I’ve been told by more than one Marylander that for the best blue crabs, you should skip Baltimore and head straight to Kent Island on the state’s Eastern Shore. And that’s what we did.
Our charter boat proudly bore the moniker “Natural Light,” and if you called out the names Frank or Bob, there was a 50/50 shot that a gentleman over 40 would answer. Frank Sr was the Captain of our small charter of eight - guiding us into the Chesapeake Bay - and his first mate was his son, Frank Jr. (The two Bobs? My boyfriend’s uncle and his buddy.)
This excursion was a last ditch attempt to clamp down - like the claws of the blue crabs we were about to catch - on one incredible summer. We departed from the Kent Island marina well before sunrise, most of us over-caffeinated and underdressed in tee-shirts and shorts on a mid-September Day, whose breeze callously reminded us that a new season was fast approaching, filled with fewer crab feasts and far more Baltimore Ravens football jerseys (though I’d gamble just as much Natty Boh beer).
Although I had spent four years at the University of Maryland, just outside of Washington, DC, and had many born-and-bred friends from the state, the closest I had come to a crab during that period was in cake or dip form - as I naively pined for the NY bagels and pizza of my home. But now, thanks to my Baltimore beau, Jason, I was making up for lost time.
Kent Island has an interesting history - the largest island in the Chesapeake Bay, it was the third oldest permanent English settlement in what became the United States, just after the more well-known Jamestown and Plymouth. But more personally, it’s a place where Jason spent many summers as a child at his grandparents' house in Stevensville. Now a triathlete, he learned to swim and bike on the island, eating utilitarian lunches of grilled cheese and tomato soup that his grandfather prepared in the microwave, as they both waited for his grandmother to come home from work. There’s something very special about experiencing the nostalgia of someone you love, peering through a peephole to a past you weren’t a part of - reminding you that such a time did, in fact, exist.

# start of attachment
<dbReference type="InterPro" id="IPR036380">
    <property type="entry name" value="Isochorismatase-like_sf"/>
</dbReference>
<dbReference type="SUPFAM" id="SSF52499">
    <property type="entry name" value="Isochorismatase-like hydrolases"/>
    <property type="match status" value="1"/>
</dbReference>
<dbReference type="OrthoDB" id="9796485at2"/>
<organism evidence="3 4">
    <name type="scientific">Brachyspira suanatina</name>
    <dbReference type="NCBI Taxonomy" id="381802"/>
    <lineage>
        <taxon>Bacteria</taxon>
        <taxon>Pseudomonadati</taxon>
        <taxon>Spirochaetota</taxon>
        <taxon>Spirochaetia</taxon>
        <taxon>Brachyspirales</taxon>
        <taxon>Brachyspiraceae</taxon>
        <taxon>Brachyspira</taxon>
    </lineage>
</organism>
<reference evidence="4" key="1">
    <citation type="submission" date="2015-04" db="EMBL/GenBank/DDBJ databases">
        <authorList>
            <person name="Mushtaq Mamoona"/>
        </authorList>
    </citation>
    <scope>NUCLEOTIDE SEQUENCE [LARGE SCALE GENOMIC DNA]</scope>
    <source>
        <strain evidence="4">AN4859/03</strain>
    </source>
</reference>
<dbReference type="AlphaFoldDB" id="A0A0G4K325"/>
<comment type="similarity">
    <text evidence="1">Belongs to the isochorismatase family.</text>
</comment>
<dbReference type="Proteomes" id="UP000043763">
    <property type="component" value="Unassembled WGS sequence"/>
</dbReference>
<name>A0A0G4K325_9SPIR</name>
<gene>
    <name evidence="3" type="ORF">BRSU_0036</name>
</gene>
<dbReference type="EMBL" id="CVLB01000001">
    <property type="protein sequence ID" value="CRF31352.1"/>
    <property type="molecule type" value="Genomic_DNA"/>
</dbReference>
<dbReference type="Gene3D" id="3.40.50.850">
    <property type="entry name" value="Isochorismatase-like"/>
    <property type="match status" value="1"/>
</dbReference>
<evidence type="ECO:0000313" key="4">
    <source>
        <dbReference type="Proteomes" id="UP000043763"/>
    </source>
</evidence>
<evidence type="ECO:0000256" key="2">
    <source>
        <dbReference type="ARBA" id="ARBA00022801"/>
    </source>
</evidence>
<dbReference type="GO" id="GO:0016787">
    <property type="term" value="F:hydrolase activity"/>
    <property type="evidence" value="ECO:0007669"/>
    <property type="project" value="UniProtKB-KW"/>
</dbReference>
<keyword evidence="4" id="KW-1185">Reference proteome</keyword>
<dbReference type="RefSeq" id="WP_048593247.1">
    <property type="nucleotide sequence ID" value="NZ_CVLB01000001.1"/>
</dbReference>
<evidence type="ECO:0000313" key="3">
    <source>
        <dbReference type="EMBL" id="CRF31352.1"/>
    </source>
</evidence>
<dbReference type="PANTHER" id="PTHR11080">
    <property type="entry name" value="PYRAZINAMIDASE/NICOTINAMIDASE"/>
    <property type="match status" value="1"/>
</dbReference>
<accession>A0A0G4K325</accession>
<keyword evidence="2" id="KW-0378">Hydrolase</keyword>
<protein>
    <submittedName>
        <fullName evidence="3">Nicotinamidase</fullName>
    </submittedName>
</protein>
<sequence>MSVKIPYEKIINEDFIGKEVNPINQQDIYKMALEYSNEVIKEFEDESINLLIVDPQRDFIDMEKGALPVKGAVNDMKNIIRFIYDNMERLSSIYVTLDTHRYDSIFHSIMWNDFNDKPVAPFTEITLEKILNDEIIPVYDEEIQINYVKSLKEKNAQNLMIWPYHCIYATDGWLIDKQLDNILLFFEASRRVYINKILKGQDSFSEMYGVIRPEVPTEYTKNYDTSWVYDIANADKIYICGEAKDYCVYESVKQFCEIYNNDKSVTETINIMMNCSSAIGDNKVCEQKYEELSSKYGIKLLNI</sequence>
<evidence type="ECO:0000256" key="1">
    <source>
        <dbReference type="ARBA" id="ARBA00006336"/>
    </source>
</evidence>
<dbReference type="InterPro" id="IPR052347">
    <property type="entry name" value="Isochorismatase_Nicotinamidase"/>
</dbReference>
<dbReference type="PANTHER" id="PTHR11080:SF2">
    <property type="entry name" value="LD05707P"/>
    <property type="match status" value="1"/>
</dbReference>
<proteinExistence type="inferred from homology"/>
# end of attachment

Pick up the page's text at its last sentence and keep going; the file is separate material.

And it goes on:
Fishing for the past
To kick off our excursion, Frank and Frank took us for a loop around the Chesapeake Bay, first crabbing and then fishing for striped bass. They laid out a long trotline, dotted with dangling pieces of meat, and gave each of us a turn scooping up the crabs with a big circular net. We then measured each one and threw back the smaller crabs - most likely females, called “Sooks” or “Sallys” - so that they could return to the sea to eventually mate and help maintain the ecosystem.
Although it was only 11am, we had been up for hours - the sun now at its peak - and we snacked on an orange assortment of Cheetos and Fanta, as the men puffed on cigars. Frank Jr served us up a first taste of steamed shrimp and mussels, and shared stories about his boating escapades with various guests and how times were changing.
All was going according to plan until one guy in our crew lost hold of the net, snagged on the bait line. We watched the 30-year-old pole sink in the water, as if in slow motion, and were told they hadn’t lost one in decades. Reflexes kicked in and Frank Jr quickly turned the boat around to fish it out. He lunged for the net with such intent, as if he wasn’t just reaching for a lost pole but also a lost time - when people could smoke cigarettes without judgement and tell jokes without offending anyone; when, for a meager fee, you could have your crabs picked for you back at the marina. Yes, times were indeed changing.
Blue crabs: Eat more at the Kentmorr
Done for the day, we pulled into the marina, right next to the Kentmorr, one of the most beloved seafood restaurants on the island. Owned for the past 23 years by Tammy and Dave, a married couple who met working at another crab house, the restaurant maintains its salt-of-earth charm, but as with any small business, strives to stay relevant. “You have to try their Tiki Bar,” one of the Bobs tells me - a new feature that I’m sure appeals to the summer crowd coming up in droves from Washington, DC., something I sense the locals have mixed feelings about.
Tammy gave me some insider tips on catching, cooking and chowing down on this Maryland classic:
Preparation & serving: “Keep it simple,” Tammy tells me. Steam your crabs with some Old Bay seasoning and serve it up with a cold beer like Coors or Bud light. “It’s the best combination.”
Tip for newbies: “Steer clear of the dead man’s fingers.” Despite the sinister nickname, these elongated gray gills are not poisonous (as some urban legends purport), but are not very appetizing - “they’re sour, tough and hard to digest,” I’m told.
Gender politics: You can tell the male and female crabs apart by their underbellies. The males, called “Jimmys,” have a long, narrow inverted “T” shaped apron and are much meatier than the females, which display an inverted “V” or “U” shape, depending on maturity, and have red-tipped claws. To preserve the population, it’s common practice to throw back the females, especially if they are bearing eggs (but a quick google search shows that it’s a contentious topic sparking much debate).
Best time to feast: while you can eat crabs year-round, they lie dormant in winter, so the season tends to kick off when the water warms up in June and ends in late September. “That’s when Oyster season begins,” Tammy tells me, “we serve up a lot of fried oysters in the fall.” Of course, whatever the season, the Kentmorr’s got you covered. “We’ve got a delicious butternut squash crab curry soup for the colder weather,” she says.
All in a morning’s work
Frank and Frank steamed up our crabs before we departed back to the house where Jason’s grandparents used to live - now owned by his aunt and uncle. There, we feasted on our morning’s work and all the new memories we had created. Our last bite of summer couldn’t have tasted better.